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Flocculation properties of several microalgae and a cyanobacterium species during ferric chloride, chitosan and alkaline flocculation

Lama, Sanjaya, Muylaert, Koenraad, Karki, Tika Bahadur, Foubert, Imogen, Henderson, Rita K., Vandamme, Dries
Bioresource technology 2016 v.220 pp. 464-470
Chlamydomonas, Chlorella, Cyanobacteria, Nannochloropsis, biomass production, chitosan, ferric chloride, flocculation, freshwater, harvesting, microalgae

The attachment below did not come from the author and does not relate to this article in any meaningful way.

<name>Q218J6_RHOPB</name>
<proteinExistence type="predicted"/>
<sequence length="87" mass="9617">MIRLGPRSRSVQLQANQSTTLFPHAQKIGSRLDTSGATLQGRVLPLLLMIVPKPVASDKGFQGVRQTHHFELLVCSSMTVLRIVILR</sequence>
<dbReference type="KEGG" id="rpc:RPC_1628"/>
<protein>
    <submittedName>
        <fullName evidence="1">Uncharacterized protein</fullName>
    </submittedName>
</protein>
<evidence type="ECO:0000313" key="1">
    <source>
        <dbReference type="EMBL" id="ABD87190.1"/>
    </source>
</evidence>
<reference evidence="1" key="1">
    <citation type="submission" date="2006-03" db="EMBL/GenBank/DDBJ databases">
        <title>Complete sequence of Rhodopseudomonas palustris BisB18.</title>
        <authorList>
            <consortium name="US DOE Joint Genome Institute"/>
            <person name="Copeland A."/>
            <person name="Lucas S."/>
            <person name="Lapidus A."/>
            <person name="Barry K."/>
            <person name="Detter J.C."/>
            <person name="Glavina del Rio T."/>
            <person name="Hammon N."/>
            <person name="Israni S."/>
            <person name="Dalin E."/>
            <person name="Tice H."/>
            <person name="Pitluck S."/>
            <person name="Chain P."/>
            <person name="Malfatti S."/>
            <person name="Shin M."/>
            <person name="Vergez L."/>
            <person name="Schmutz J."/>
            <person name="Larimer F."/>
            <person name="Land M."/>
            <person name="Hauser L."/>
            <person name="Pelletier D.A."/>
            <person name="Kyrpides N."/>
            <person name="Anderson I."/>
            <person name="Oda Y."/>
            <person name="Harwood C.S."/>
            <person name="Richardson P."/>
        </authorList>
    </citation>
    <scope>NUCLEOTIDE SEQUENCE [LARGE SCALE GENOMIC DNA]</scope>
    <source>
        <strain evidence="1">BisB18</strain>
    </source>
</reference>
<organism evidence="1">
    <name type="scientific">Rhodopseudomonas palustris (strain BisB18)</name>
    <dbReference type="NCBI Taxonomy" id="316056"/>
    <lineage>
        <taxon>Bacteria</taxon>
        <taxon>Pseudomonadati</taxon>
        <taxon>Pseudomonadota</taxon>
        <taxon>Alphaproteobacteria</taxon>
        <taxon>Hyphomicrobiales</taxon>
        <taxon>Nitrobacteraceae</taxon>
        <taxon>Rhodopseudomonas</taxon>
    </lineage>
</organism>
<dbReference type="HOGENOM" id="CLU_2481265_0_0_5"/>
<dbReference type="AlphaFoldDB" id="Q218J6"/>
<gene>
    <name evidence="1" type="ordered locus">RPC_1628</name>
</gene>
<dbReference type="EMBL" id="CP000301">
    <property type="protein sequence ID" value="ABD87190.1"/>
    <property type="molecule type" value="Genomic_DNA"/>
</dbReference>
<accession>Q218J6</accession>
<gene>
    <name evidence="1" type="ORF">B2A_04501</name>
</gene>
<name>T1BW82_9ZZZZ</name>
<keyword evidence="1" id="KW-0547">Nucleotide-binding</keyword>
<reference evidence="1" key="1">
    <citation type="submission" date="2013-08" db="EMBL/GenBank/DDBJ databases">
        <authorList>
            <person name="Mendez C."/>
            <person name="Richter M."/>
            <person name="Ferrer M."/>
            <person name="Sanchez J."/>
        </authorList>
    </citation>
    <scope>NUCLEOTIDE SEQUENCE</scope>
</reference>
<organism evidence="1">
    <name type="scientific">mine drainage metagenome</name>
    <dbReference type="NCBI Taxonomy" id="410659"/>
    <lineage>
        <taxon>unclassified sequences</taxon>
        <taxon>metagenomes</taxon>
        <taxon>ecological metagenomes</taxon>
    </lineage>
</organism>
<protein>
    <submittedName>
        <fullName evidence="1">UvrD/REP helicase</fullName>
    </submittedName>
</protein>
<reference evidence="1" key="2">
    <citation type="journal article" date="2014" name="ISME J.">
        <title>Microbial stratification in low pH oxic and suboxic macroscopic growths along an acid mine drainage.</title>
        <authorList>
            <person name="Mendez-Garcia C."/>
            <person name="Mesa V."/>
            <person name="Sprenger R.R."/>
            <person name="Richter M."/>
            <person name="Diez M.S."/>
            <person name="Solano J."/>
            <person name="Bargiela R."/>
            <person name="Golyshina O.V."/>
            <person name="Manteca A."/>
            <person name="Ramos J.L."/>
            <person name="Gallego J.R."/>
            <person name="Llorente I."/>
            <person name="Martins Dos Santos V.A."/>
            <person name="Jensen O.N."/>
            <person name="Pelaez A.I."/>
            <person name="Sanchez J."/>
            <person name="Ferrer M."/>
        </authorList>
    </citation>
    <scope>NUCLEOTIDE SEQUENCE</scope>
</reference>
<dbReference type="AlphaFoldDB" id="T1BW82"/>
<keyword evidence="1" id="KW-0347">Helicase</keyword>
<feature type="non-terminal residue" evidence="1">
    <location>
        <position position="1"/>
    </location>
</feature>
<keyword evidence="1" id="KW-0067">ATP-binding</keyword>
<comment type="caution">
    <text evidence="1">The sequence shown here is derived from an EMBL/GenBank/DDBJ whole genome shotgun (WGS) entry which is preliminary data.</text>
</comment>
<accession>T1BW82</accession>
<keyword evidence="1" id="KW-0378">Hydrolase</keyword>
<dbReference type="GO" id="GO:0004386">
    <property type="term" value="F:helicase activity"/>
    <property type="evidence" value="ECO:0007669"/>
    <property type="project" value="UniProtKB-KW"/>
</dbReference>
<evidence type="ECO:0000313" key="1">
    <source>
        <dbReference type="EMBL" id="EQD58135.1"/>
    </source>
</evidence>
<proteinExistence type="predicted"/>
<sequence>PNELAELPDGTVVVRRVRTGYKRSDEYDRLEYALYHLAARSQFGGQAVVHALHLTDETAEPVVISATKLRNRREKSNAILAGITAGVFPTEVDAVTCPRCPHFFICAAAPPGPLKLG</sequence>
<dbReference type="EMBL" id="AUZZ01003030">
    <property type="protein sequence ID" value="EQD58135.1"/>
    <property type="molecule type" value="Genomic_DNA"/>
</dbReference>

Flocculation holds great potential as a low-cost harvesting method for microalgae biomass production. Three flocculation methods (ferric chloride, chitosan, and alkaline flocculation) were compared in this study for the harvesting of 9 different freshwater and marine microalgae and one cyanobacterium species. Ferric chloride resulted in a separation efficiency greater than 90% with a concentration factor (CF) higher than 10 for all species. Chitosan flocculation worked generally very well for freshwater microalgae, but not for marine species. Alkaline flocculation was most efficient for harvesting of Nannochloropsis, Chlamydomonas and Chlorella sp. The concentration factor was highly variable between microalgae species. Generally, minimum flocculant dosages were highly variable across species, which shows that flocculation may be a good harvesting method for some species but not for others. This study shows that microalgae and cyanobacteria species should not be selected solely based on their productivity but also on their potential for low-cost separation.